Krishelle Ivory ’10 knew early on that she wanted to work with kids. What she couldn’t decide was whether to be an educator or a nurse.
U ltimately, nursing won out, though, with a grandmother who was a nurse and a grandfather who was a doctor, health care comes pretty natural to her.
Now, she works as a nurse practitioner for a St. Joseph’s Care Clinic at Avila University, and, in some ways, her desire to be an educator is influencing how she takes care of her patients.
After graduating from Graceland’s Lamoni campus in 2010 with a health degree, Ivory moved to Kansas City and pursued her Bachelor of Science in Nursing (BSN) at the Independence campus, completing her nursing undergraduate education in 2012. She also began working at Children’s Mercy Hospital in Kansas City, pursuing that goal of working with kids.
“When you’re working with kids, sometimes you’re working with patients who are born into a health situation that they can’t control, so you’re educating the parents on how to maintain that child’s health,” she said, comparing it to her current work with patients of all ages. “As an adult, your health is on you. I want the best health for you, but ultimately, you have to want it for yourself as well.”
As a nurse at Children’s Mercy, Ivory worked on a med surgical floor, often with children who had issues with their respiratory system. She remembered one incident with a child who suffered from cardiac arrest, which was ultimately fatal, but the nursing team was able to keep the child alive a few days longer than was expected.
“After the child passed away,” Ivory recalls, “his mother came to the hospital and found me and gave me the biggest hug. She told me how much it meant to her that I was his nurse and how much she appreciated getting just a little bit more time with her child.” The child’s mother gave Ivory a memento of their time together that serves as a constant reminder.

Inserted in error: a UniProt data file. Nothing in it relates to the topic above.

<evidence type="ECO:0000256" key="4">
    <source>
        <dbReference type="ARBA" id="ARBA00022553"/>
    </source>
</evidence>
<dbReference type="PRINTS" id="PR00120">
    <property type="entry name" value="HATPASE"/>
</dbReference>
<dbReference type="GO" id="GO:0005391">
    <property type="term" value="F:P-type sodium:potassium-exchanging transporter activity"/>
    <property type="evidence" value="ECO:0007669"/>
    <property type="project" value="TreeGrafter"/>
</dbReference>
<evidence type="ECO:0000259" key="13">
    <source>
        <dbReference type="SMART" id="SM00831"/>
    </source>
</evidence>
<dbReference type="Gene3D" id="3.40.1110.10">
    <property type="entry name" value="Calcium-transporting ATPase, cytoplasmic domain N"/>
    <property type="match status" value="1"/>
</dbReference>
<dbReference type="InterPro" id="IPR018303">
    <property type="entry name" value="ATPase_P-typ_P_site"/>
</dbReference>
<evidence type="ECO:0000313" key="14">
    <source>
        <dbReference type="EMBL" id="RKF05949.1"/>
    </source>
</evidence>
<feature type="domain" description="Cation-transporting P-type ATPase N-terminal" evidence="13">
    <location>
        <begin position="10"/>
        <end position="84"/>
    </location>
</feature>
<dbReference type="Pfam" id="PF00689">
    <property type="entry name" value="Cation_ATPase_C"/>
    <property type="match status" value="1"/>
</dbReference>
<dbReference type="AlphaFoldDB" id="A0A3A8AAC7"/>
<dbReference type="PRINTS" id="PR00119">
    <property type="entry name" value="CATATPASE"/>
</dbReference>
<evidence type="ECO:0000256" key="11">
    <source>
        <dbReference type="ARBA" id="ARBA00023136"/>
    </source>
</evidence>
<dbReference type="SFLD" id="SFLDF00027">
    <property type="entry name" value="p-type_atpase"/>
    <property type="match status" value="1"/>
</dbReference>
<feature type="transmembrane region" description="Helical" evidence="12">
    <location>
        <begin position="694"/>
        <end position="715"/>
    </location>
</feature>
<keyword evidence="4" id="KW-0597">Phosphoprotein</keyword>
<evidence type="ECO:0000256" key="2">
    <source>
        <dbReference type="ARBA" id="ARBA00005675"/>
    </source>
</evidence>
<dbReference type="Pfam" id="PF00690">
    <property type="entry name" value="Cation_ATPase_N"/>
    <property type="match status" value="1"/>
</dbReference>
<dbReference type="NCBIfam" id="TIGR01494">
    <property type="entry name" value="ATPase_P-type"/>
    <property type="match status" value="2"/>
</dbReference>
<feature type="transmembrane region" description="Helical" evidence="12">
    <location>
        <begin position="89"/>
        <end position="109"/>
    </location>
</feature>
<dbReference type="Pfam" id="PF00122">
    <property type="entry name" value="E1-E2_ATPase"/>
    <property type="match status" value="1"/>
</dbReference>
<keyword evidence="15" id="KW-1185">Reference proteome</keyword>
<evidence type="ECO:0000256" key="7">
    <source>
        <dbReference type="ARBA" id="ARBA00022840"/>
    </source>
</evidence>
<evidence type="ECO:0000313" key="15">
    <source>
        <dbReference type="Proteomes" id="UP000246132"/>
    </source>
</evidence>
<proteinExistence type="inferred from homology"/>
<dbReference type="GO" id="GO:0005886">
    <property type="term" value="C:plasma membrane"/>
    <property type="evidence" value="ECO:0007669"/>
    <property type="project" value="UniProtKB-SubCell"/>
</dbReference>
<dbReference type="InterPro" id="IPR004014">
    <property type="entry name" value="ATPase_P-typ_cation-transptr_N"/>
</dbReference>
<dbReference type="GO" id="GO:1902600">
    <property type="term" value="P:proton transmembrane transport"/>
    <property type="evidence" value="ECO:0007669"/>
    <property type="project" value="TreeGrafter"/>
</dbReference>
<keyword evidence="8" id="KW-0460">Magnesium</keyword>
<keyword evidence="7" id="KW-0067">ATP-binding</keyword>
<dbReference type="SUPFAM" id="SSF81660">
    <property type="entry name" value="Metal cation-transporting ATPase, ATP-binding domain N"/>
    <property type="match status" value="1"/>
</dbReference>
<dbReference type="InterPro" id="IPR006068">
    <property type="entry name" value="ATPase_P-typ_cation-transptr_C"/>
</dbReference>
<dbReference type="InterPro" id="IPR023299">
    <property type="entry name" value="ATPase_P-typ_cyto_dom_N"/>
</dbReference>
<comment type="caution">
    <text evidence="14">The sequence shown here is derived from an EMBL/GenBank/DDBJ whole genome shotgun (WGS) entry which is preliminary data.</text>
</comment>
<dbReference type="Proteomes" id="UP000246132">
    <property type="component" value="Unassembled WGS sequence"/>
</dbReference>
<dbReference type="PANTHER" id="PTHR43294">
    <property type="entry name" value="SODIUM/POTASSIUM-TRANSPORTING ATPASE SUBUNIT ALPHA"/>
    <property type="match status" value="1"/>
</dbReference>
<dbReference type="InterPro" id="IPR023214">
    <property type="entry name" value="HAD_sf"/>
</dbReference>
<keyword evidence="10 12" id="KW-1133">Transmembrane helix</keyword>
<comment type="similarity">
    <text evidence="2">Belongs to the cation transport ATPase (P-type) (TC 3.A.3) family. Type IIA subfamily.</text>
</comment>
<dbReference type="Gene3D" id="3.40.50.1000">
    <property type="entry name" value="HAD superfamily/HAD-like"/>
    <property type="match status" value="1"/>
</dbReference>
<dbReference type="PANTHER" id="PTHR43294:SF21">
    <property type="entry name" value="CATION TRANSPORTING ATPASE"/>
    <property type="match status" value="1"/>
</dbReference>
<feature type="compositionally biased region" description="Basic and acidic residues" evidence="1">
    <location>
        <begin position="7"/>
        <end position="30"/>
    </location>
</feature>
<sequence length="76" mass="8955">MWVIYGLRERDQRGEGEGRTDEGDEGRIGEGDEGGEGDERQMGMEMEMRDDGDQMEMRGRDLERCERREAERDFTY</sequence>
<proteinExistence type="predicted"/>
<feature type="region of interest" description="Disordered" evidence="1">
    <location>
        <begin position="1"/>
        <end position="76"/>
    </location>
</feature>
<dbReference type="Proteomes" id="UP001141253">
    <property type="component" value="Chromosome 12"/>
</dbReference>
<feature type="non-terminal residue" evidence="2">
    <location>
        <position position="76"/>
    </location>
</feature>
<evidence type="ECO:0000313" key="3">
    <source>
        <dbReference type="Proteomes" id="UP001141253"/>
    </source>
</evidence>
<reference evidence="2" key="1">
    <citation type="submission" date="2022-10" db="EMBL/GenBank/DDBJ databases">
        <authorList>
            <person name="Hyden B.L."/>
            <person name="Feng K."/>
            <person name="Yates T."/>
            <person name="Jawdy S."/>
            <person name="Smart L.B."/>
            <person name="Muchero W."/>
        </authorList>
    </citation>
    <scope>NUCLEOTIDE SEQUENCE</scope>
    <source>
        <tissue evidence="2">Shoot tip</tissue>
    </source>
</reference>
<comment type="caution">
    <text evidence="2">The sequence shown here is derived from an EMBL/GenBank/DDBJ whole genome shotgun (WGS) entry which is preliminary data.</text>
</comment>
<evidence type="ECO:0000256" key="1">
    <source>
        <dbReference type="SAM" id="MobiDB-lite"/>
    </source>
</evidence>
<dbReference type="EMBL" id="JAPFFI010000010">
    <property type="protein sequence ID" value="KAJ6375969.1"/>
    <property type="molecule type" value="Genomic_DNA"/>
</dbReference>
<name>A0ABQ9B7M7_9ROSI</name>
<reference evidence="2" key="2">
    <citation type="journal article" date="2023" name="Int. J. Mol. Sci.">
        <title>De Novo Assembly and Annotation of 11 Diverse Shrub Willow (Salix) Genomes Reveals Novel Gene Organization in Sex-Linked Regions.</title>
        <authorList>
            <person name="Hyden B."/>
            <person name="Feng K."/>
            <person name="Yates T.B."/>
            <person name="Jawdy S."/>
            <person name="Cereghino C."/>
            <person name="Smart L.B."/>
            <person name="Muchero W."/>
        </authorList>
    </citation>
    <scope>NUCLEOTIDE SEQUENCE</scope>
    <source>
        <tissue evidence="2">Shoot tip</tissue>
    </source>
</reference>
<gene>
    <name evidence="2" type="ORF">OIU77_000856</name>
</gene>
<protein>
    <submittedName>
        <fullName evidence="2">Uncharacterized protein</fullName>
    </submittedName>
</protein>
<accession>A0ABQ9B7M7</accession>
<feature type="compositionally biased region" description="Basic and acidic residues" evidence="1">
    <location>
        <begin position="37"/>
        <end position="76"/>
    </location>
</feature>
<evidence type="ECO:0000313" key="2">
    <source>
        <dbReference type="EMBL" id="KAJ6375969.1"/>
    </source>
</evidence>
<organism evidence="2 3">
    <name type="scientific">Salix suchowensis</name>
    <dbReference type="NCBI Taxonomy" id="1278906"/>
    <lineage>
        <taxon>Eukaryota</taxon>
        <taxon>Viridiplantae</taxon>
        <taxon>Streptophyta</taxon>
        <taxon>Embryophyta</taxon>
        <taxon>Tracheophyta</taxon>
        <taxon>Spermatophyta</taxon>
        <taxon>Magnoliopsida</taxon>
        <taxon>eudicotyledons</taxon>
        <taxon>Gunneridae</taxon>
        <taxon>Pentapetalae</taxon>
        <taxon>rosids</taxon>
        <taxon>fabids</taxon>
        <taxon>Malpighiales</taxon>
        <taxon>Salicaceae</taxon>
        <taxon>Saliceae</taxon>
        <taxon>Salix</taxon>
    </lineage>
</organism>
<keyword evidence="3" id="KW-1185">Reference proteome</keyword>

In her career, Ivory’s mantra is pretty straightforward: “I just want people to feel their best.”
“If you come to me and tell me what’s going on, I want to fix it,” she continues. When I’m working with kids who aren’t feeling their best, I try really hard to get them to be themselves again.”
Ivory recalls some advice she received from one of her Graceland instructors that has stuck with her in the years since: “’It takes a nurse to save your life.’ I am the eyes at the bedside for the doctors. I assess and must have the knowledge to point out when something doesn’t seem right. That has stuck with me throughout my career,” Ivory said.
“People come to me not feeling their best. I’m here to be a voice for them, to be an advocate for them, to get them back to feeling their best. I’m going to be diligent about that. I take this very seriously. My patients trust me.”
Her work ethic and perseverance can be tracked back to her time at Graceland, where she played soccer, served on house council and, in her words, “participated in everything she could.” The experiences she had at Graceland have stayed with her, helping her to organize and manage her time through the busy schedule that she keeps. Ivory completed her master’s in nursing in 2018 and is looking forward to taking a well-deserved break from school, for a while at the very least.
Ivory loves exploring new restaurants in Kansas City and traveling around the globe with her husband, but, no matter how far from Graceland she travels, it always goes with her. Last year, while in Amsterdam, Ivory ran into a Graceland graduate who turned out to be the sister of one of her soccer teammates. “The Graceland community is strong,” Ivory laughs. “We as a community just need to keep growing and embracing others. Graceland forever.”
The job placement rate for students who have completed Graceland's nursing program.
The number of nurses Graceland has graduated since the baccalaureate nursing program began in 1969.
*Data provided by the Graceland University Institutional Research Office